Saturday, November 15, 2014

N.Y. Knicks: The Shots Heard 'Round The Garden

From the desk of:  DUTCH PANTS CAN'T JUMP

Losing Streak Hits Seven

NEW YORK KNICKS: Derek Fisher Might Be Retired From Playing, But He's Still Quick On His Feet.

....and then the losing streak reached seven,

but just barely.

For a fleeting moment, Melo's game tying 3-pointer with 2.4 seconds left in the game was the biggest shot of the Knicks season, that is until Trey Burke nailed his own last second, game winning, buzzer beating 2-pointer from the far corner to give Utah a 102-100 victory at a silent Garden.

The Knicks played without the still missing Jose Calderon and Andrea Bargnani, a resting Amare Stoudemire, and Iman Shumpert (who injured his hip in the opening minutes of Friday's game).

Yet, they managed 100 points for the first time this season.

Perhaps that's why Coach Fisher was so giddy afterwards when speaking with the media.  I call it smartly getting away with putting up a strong front after blowing a very winnable game.

The last minute of play was indeed thrilling.  As Coach Fisher put it - that was New York City out there.

He's right; the crowd was electric and Melo was on fire.

And there's the rub....

In truth, Friday's game looked a lot like something from last season, which is a bad thing.  Just ask Tim Hardaway.  It was a regression back to Melo Ball - when an inept team put the ball in his hands and hoped for the best.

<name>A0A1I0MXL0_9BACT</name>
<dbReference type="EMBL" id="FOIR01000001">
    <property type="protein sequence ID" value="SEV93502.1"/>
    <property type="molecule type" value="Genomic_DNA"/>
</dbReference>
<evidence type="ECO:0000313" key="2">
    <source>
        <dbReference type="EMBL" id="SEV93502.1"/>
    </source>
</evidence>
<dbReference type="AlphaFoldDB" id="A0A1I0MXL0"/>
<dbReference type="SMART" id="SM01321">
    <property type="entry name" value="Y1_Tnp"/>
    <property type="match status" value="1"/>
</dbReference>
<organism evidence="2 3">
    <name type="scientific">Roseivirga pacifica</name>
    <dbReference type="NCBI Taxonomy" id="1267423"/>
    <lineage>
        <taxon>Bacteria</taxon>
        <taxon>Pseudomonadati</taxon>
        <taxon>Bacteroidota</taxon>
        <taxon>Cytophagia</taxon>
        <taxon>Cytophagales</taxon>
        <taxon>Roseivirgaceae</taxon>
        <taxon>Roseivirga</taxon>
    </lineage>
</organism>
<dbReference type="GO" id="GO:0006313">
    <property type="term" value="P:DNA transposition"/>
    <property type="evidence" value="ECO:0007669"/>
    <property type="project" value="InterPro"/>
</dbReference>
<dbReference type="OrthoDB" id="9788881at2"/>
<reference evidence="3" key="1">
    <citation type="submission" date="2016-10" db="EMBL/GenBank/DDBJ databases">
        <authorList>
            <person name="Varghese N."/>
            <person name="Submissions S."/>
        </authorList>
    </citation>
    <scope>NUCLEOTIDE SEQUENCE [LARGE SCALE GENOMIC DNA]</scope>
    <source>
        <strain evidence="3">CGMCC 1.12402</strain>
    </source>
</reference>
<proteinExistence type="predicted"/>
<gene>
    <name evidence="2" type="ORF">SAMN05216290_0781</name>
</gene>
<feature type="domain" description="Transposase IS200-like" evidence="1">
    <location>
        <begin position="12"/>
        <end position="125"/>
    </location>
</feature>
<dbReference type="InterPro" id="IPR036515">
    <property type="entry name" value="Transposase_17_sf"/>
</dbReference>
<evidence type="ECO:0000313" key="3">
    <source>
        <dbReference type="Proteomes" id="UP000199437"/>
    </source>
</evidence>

The obligatory thrilling finishes might be good for ticket sales, but not much else.

Carmelo Anthony scored 46% of the Knicks points, and pulled down a team high 7 rebounds while his mates predominantly stood around and watched.  That also explains why Melo also made 16 attempts from the stripe while the rest of the team combined on just four free throws.

The Knicks collectively watched Utah shoot 51.4% from the field, and bury 10/22 from beyond the arch, while also allowing them 42 points in the paint.  You can't let a team have it both ways; certainly not the Jazz, man.

Utah additionally blocked eight shot versus just one for the Knicks, whom also got out-rebounded by a 39-31 margin.

Wait, there's more:

Once again, the Knicks suffered from poor ball distribution (regardless who's in the line-up).  The Knicks only had 15 team assists (vs. 25 Jazz) led by Shane Larkin's four, and Pablo Prigioni's three.   The Knicks two point guards at least combined on 20 points in support of Melo.

J.R. Smith, not so much.  He was not the second best Knicks player on the floor the way he should have, especially after Shumpert's departure.  Smith scored 9 points in 21 minutes off the bench, and was defending Trey Burke during the game winning shot.

Coach knows his best player scored 46 points and they still lost.  He knows they recovered from a faulty 1st quarter to build a 72-65 3rd quarter lead, but blew the game with flaky defense particularly in the paint.  He also knows the Jazz never once double-teamed Melo, thus allowing the Knicks to hang around in the first place, and that J.R. Smith failed to step up and make a difference.

So when the media failed to pounce with their post-game opening line of questions, Coach Fisher was able to preach how inspiring the undermanned effort, and the atmosphere at Madison Square Garden were.

Quick thinking Coach.

Of course, we see right through it.

Nothing short of personnel changes will help this team.  That's why Friday night brought back memories.


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